• “Provide the companies advertising on their platform with access to the performance measuring tools of the gatekeeper and the information necessary for advertisers and publishers to carry out their own independent verification of their advertisements hosted by the gatekeeper”
  • “Allow business users to promote their offers and conclude contracts with their customers outside the gatekeeper’s platform”
  • “Provide business users with access to the data generated by their activities on the gatekeeper’s platform”

Examples of what gatekeepers must not do: 

  • Use data of business users when gatekeepers compete with them on their own platform
  • Rank the gatekeeper’s own products or services more favourably compared to those of third parties
  • Requiring app developers to the gatekeeper’s services such as payment systems in order to appear on the app stores of the gatekeeper
  • Tracking users outside of the gatekeepers’ core platform service for the purpose of targeted advertising, without obtaining consent.

“When a gatekeeper engages in practices, such as favoring their own services or preventing business users of their services from reaching consumers, this can prevent competition, leading to less innovation, lower quality and higher prices. When a gatekeeper engages in unfair practices, such as imposing unfair access conditions to their app store or preventing installation of applications from other sources, consumers are likely to pay more or are effectively deprived of the benefits that alternative services might have brought.” — European Commission

What next?

Source: European Commission Press Release

  • December 2020: DMA was proposed by the Commission.
  • March 2022: DMA was agreed upon by the European Parliament and the Council.
  • November 2022 to 1 May 2023: Implementation phase.
  • 2 May 2023 to 3 July 2023: DMA starts applying and Potential gatekeepers notify their core platform services to the Commission if they meet the thresholds established by the DMA.
  • By 6 September 2023: The Commission designates companies as gatekeepers based on the information provided by them.
  • By 6 March 2024: Gatekeepers must comply with the relevant obligations of the DMA.

Over the next few months, the Commission will engage with the industry and organise a number of technical workshops with interested stakeholders, the press release stated.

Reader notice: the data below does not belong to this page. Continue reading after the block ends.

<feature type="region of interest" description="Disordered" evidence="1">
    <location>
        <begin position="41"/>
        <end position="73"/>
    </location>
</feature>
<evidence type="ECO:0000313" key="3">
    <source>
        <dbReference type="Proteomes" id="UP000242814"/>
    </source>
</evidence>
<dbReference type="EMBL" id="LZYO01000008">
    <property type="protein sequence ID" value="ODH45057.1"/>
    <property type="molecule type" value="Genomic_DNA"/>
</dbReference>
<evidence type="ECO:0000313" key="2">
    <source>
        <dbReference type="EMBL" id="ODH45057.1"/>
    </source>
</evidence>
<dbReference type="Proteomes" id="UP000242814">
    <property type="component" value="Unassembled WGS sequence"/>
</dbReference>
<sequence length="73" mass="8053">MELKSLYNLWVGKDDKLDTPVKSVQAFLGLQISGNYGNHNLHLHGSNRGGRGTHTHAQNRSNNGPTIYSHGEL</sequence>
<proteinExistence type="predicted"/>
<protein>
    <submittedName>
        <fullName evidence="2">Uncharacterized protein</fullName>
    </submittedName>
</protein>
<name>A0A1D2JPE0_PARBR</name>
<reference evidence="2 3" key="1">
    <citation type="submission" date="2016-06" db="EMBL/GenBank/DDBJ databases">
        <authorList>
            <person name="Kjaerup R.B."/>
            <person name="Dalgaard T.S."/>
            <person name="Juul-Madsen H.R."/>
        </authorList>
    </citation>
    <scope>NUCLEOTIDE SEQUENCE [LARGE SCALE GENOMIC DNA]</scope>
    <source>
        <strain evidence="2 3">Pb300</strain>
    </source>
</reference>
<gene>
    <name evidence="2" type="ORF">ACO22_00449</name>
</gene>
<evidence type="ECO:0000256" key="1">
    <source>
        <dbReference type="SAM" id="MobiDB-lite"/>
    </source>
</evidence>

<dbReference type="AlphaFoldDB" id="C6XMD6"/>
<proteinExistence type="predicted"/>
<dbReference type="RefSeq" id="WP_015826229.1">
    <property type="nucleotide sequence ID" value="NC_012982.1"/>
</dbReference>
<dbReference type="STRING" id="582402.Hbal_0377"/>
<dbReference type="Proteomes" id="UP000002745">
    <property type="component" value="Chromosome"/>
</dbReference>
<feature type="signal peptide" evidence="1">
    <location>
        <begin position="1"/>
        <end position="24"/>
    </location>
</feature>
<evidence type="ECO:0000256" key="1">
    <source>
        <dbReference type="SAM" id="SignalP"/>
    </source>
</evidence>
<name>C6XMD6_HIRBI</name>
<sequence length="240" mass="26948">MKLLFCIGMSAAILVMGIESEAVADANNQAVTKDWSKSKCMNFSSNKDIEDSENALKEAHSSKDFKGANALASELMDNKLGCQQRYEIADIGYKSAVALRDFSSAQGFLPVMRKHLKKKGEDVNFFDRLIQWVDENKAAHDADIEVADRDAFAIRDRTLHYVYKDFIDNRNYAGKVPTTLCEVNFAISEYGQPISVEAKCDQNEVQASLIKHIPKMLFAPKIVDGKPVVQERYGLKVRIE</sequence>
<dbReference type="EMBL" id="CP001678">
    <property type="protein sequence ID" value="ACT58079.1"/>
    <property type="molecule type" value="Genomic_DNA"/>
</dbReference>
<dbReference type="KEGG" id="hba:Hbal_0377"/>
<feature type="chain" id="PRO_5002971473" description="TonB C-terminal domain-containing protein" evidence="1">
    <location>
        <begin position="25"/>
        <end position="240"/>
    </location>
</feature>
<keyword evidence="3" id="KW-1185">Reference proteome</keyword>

Penalty for non-compliance with DMA

  • Fines: “If a gatekeeper does not comply with the rules, the Commission can impose fines of up to 10% of the company’s total worldwide annual turnover or 20% in the event of repeated infringements and periodic penalty payments of up to 5% of the company’s total worldwide daily turnover,” the Commission noted.
  • Additional remedies: “In case of systematic infringements the Commission can impose additional remedies. Where necessary to achieve compliance, and where no alternative, equally effective measures are available, these can include structural remedies, such as obliging a gatekeeper to sell a business, or parts of it (i.e. selling units, assets, intellectual property rights or brands), or banning a gatekeeper from acquiring any company that provides services in the digital sector or services enabling the collection of data affected by the systematic non-compliance,” the Commission added.
  • Court challenges: “The DMA is a Regulation, containing precise obligations and prohibitions for the gatekeepers in scope, which can be enforced directly in national courts. This will facilitate direct actions for damages by those harmed by the conduct of non-complying gatekeepers,” the Commission stated.

This post is released under a CC-BY-SA 4.0 license. Please feel free to republish on your site, with attribution and a link. Adaptation and rewriting, though allowed, should be true to the original.